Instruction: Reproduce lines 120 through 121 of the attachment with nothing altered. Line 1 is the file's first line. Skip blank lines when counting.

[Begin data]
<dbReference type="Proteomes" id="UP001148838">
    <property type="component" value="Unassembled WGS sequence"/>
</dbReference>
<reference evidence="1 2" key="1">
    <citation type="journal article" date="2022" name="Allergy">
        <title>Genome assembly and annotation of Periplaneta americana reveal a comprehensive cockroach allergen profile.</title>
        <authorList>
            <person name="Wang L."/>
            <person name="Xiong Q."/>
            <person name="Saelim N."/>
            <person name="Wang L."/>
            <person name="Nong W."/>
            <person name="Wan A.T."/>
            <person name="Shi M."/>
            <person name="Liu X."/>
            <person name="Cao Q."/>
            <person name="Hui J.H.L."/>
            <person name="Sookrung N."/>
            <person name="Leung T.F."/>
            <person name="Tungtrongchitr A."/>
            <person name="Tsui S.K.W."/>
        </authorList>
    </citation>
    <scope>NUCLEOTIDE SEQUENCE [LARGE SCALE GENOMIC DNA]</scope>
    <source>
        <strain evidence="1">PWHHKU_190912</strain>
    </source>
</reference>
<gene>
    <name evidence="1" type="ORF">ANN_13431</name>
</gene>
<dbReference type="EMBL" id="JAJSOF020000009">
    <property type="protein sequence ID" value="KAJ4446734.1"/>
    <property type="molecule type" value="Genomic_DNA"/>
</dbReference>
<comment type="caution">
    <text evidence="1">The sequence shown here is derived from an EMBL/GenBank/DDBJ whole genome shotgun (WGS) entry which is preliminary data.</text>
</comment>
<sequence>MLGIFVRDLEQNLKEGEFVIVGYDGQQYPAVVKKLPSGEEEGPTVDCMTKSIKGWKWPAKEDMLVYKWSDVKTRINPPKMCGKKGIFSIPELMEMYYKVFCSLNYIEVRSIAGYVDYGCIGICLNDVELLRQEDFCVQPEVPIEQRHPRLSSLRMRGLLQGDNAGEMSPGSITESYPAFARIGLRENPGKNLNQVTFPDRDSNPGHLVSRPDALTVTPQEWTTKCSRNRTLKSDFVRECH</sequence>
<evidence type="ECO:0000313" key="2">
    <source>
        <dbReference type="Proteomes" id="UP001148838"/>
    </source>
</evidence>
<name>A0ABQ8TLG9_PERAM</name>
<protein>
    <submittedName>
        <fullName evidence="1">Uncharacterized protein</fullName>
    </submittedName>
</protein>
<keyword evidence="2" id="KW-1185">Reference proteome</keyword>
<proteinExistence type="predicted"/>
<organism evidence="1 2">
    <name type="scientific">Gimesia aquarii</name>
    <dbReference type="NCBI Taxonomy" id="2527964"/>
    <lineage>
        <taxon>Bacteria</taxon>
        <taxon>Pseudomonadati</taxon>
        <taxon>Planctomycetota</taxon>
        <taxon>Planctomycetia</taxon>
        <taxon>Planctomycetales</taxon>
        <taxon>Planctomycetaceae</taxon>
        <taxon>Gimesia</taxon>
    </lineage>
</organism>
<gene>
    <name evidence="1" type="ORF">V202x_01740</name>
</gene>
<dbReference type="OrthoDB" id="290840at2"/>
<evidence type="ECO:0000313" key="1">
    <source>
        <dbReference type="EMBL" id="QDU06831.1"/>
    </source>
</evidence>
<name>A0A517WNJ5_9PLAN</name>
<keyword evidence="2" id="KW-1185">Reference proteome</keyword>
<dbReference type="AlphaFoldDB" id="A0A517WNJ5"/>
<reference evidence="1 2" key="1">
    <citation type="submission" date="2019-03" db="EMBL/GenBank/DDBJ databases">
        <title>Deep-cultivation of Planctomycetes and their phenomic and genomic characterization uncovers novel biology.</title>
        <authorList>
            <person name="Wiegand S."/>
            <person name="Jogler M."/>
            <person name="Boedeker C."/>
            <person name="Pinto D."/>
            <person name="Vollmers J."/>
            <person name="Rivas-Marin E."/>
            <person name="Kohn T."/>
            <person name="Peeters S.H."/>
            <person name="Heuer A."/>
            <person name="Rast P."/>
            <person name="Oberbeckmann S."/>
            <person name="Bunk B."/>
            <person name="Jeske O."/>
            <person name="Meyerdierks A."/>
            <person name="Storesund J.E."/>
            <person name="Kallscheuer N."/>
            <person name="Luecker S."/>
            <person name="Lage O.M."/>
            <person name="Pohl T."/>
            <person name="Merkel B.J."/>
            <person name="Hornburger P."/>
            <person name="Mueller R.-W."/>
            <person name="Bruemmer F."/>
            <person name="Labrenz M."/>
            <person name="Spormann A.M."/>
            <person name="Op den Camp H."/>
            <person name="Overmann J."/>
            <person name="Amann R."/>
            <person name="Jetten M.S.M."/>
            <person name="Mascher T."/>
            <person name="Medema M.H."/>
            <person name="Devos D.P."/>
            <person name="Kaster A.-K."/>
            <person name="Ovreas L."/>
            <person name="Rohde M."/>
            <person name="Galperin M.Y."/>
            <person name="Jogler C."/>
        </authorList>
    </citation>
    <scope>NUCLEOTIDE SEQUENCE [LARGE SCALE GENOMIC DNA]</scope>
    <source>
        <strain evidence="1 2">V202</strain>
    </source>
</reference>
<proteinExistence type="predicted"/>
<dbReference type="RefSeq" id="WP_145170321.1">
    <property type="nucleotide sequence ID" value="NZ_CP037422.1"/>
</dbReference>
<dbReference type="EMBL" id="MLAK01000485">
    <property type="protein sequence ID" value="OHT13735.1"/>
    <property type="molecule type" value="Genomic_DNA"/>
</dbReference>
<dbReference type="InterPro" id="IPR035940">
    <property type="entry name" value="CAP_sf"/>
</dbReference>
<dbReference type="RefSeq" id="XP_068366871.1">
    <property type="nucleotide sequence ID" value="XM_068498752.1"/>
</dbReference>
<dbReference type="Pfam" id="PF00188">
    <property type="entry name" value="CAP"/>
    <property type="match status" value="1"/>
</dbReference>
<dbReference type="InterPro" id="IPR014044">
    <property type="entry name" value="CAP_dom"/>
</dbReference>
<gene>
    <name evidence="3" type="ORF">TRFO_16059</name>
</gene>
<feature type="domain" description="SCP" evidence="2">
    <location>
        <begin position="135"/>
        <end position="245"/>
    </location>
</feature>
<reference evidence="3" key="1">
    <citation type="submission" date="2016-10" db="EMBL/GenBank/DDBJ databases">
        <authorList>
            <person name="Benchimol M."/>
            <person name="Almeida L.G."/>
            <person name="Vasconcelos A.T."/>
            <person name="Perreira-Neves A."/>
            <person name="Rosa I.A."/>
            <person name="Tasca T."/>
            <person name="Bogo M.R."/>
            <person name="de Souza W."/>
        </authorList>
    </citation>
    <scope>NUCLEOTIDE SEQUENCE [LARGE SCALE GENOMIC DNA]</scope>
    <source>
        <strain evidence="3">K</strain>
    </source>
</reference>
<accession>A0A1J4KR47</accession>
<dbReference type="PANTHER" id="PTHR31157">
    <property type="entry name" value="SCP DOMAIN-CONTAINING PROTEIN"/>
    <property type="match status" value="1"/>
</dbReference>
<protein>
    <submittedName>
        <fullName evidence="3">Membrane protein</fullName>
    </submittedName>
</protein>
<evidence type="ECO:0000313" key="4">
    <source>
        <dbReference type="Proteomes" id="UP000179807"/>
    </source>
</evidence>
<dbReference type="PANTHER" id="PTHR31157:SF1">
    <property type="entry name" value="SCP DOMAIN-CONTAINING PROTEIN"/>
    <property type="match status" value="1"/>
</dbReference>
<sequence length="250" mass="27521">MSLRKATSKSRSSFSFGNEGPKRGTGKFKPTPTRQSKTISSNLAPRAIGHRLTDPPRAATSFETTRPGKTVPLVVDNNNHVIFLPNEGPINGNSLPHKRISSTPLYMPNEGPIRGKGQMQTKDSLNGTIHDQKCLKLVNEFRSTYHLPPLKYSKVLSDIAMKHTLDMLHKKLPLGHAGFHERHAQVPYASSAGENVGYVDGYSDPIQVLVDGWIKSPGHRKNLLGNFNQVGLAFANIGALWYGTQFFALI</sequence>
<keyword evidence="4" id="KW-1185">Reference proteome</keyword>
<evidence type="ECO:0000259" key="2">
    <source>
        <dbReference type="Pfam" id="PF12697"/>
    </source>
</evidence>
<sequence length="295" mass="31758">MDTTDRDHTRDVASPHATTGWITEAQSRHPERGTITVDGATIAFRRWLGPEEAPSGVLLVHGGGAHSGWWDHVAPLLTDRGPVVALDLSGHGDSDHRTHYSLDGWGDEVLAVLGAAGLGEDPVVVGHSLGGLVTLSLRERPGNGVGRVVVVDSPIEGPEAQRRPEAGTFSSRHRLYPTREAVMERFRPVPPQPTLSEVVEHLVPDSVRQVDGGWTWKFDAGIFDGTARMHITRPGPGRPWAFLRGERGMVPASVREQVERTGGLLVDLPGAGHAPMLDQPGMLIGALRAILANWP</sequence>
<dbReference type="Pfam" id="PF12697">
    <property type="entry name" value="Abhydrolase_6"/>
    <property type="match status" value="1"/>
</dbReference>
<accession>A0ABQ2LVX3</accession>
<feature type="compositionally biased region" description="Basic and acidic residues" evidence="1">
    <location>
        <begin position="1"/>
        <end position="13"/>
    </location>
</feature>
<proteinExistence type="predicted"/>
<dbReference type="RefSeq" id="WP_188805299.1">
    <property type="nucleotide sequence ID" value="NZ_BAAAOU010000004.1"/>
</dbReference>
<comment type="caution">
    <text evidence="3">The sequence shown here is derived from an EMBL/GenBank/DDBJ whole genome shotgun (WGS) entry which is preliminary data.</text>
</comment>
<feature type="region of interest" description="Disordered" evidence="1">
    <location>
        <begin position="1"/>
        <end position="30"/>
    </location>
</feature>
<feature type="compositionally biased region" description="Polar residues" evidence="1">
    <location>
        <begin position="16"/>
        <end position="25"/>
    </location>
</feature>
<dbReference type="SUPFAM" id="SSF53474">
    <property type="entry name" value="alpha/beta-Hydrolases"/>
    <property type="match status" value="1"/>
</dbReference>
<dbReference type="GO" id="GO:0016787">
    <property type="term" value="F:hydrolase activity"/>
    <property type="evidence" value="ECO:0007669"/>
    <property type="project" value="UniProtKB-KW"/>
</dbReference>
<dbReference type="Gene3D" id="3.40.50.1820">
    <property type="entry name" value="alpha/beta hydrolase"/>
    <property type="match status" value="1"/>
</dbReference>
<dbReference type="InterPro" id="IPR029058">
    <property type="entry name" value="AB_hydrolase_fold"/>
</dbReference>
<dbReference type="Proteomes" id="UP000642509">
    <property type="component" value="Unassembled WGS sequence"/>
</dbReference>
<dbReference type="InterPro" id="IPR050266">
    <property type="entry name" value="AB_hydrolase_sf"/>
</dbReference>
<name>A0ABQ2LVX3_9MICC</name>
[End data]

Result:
    </citation>
    <scope>NUCLEOTIDE SEQUENCE [LARGE SCALE GENOMIC DNA]</scope>